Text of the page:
With regards to teaching staff throughout the pandemic, having a flexible and calm approach was something that I employed in every interaction. For example, the need to assure that the problem can be solved and not to worry, that I tailored the use of technical language as overly technical terms could cause added stress, and listening carefully to their needs to ensure that the solution I offered was appropriate to their skillset. Another approach, that was crucial to ensure care was to time sessions carefully, if possible not going over an hour and if so then adding a break. If a break was not possible I suggested that people got up and stretched and stood for a bit while I was talking as a reminder to have a screen break. Learning from external educators such as Maha Bali, Karen Costa, AbilityNet underpinned my approaches (CV3) during the difficult and complex period of remote teaching and learning. I ensured that I repaid this in kind by disseminating and sharing internally and externally (this is covered in more detail in Specialist Area 2) (CV4).
Having experienced poor feedback myself, as a student and as a professional, it drives me on to never be what can be flippantly called ‘Reviewer 2’. This term has been coined to describe someone who centres feedback about themselves rather than the recipient, they can be abrupt and even rude and rarely supportive. Utilising all the different features on Canvas, for example, has afforded me different spaces to encourage a dialogic approach to my feedback – script annotations, rubric comments and overall comments. I have been encouraged that dialogues have been opened and taken beyond the assignment submission (CV1, CV2).
“Thank you so much for this thoughtful and detailed review! Your specific questions and suggestions will surely be useful to the authors as they revise the chapter. I know that your efforts will be gratefully appreciated by the authors.“, Book editor
Ulster University Staff Testimonials:
“The relentless training sessions, resources and 1:1 support were phenomenal, even for a technophobe like me! I felt like you cultivated relationships and ‘held our hands’. As a school undergoing a major transition, our newly acquired digital learning and teaching skills have inspired and given confidence. This may in some cases lead to staff retention and a smoother transition of programmes. About health and the impact of the lockdown – The epidemic of poor mental health has been better managed for many students and staff – You made a difference.“, Senior Lecturer, Ulster University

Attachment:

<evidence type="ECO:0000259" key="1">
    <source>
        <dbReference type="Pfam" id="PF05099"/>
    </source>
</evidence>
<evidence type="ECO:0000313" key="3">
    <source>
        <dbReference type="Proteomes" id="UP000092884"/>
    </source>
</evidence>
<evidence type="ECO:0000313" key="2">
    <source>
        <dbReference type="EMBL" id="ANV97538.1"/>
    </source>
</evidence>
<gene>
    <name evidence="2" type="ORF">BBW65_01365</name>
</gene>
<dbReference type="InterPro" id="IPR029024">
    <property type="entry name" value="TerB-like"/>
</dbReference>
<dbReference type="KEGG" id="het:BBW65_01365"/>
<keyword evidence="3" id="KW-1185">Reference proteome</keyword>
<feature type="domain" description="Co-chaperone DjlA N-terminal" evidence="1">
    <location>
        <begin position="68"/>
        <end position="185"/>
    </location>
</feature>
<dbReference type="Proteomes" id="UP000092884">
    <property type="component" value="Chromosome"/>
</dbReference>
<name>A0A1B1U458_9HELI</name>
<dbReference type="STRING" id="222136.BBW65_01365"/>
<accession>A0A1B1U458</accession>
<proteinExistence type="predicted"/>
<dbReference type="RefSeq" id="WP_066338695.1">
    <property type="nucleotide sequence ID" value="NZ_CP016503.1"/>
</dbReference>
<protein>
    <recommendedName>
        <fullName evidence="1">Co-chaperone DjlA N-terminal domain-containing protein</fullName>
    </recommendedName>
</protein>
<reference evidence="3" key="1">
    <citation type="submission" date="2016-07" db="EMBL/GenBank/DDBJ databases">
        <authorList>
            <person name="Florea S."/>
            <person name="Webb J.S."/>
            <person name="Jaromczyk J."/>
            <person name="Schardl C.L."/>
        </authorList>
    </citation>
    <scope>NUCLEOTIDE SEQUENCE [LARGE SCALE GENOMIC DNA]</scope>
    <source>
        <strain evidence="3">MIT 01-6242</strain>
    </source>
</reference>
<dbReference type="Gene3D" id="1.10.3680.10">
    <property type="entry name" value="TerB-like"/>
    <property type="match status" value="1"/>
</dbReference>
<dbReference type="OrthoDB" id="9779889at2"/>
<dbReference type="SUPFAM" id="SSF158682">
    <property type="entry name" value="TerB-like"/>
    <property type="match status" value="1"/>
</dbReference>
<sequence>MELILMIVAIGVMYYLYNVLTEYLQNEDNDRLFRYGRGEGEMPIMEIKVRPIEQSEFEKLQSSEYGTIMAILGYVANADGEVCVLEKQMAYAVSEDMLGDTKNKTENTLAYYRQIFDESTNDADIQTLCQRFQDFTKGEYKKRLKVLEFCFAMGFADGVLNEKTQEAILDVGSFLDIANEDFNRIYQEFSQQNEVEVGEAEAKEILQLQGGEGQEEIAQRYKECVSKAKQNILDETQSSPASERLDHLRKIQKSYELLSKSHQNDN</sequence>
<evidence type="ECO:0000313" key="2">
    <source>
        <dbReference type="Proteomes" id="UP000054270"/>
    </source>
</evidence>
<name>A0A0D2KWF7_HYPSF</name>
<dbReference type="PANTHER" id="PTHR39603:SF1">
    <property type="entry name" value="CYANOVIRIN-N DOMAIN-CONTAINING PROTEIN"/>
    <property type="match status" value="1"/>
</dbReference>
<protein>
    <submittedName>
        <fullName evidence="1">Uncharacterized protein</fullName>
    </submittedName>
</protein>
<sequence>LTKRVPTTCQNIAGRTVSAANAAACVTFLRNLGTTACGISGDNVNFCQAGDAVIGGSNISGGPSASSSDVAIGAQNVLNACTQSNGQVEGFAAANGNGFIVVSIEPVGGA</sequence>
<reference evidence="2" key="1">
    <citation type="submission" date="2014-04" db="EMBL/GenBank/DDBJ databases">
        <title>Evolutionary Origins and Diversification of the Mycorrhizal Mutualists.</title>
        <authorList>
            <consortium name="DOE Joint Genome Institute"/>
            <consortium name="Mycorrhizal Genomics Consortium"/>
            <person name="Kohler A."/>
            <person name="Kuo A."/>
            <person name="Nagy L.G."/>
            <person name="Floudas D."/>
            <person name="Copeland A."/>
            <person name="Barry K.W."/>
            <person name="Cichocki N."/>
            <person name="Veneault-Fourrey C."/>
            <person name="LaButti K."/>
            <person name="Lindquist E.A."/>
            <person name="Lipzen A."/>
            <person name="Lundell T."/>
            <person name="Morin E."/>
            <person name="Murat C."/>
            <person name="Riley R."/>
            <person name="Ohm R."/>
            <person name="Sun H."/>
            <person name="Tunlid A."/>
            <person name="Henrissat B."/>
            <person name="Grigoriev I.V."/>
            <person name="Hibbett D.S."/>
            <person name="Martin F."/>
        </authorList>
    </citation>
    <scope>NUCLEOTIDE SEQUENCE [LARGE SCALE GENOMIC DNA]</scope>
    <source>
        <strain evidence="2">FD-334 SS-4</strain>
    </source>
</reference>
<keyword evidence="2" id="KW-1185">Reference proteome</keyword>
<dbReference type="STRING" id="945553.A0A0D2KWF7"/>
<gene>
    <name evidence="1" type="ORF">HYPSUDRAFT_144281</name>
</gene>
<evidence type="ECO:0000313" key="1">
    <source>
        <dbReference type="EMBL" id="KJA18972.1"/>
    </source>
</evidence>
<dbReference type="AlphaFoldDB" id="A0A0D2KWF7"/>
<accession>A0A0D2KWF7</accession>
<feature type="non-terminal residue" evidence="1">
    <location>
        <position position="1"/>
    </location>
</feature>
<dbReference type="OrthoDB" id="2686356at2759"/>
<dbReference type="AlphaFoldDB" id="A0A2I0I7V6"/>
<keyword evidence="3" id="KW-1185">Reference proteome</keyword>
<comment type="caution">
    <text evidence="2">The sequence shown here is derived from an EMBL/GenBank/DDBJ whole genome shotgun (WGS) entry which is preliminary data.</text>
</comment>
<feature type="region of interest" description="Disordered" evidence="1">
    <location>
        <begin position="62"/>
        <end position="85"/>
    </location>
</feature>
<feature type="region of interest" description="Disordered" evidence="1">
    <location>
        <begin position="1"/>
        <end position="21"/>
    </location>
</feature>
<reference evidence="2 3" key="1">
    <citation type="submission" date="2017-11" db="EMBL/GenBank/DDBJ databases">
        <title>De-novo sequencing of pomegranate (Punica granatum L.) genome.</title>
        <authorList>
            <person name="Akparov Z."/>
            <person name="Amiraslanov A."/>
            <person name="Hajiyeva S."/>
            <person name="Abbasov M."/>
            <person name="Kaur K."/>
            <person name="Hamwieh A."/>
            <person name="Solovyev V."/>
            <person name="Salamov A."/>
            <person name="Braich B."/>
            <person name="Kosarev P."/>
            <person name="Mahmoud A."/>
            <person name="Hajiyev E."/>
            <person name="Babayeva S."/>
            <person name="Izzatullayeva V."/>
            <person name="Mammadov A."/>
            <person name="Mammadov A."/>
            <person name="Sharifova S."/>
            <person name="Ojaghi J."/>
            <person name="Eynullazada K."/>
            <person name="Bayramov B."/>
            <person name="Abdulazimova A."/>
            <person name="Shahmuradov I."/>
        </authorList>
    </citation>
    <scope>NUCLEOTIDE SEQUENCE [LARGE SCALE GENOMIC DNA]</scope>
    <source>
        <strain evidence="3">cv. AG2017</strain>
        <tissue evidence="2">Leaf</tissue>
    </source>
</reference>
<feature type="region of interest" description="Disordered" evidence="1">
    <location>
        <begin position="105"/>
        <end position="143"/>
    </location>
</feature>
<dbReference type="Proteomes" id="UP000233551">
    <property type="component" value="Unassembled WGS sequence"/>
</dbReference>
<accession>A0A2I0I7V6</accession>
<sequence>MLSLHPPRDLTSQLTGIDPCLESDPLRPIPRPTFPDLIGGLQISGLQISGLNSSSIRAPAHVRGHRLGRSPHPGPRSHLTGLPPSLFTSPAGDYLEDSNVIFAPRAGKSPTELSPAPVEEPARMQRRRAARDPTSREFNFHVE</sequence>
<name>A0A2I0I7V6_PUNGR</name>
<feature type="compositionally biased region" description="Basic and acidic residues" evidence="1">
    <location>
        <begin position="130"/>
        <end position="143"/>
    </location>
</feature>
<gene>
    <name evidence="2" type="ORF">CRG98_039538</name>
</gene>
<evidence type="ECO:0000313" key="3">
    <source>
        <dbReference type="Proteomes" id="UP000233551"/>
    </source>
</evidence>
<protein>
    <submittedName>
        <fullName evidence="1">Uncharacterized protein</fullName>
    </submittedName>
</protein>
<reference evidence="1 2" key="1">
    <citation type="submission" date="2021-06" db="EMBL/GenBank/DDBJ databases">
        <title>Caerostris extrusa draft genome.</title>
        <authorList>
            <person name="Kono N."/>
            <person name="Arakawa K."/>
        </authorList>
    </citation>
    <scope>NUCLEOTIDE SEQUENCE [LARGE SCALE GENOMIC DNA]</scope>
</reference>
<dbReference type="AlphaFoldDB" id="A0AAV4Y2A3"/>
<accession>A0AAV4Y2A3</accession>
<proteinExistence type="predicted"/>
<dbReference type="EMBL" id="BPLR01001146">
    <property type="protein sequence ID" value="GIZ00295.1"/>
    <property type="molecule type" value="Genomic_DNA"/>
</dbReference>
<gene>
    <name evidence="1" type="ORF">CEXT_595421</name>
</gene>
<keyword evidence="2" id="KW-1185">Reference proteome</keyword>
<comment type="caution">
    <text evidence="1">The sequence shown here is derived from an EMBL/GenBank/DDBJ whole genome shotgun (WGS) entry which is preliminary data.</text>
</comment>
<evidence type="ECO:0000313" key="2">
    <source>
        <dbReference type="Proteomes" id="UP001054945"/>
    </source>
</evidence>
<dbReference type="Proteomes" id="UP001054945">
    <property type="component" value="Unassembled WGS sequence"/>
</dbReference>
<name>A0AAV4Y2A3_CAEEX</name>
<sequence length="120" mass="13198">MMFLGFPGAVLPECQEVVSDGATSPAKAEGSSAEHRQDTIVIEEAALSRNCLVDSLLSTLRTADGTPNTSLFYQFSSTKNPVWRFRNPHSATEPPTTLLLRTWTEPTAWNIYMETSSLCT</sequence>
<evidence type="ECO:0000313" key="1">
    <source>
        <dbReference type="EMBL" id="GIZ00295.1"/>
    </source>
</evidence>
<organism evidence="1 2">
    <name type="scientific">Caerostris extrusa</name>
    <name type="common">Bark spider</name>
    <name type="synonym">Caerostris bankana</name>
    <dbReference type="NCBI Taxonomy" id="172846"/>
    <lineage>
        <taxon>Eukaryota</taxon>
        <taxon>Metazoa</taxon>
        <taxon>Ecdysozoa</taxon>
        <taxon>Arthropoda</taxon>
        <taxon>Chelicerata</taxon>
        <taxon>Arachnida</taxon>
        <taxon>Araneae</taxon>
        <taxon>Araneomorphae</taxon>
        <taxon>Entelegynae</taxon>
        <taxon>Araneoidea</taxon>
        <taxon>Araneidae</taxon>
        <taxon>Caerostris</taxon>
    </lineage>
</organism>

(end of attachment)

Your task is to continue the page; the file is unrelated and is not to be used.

“I would like to thank you for all your help and support with all my digital needs this semester. Both assessments went so smoothly and this was because of your patience throughout the whole process. I am really indebted to you and so very grateful for your help.”, Senior Lecturer, Ulster University
“Thank you for this Clare – let me tell you – your input has helped us get there!!! Thank you so much for your expertise, support and time.”, Lecturer, Ulster University
“Dear Clare. Thank you for such a lovely message which just reflects you whole approach to the last nine months. I can honestly say that in over 25 years of teaching in the University I have never felt so stressed for such a prolonged period of time and the only thing that got me through was the help and support that you, x and x so willing and patiently give to me on an ongoing basis.”, Lecturer, Ulster University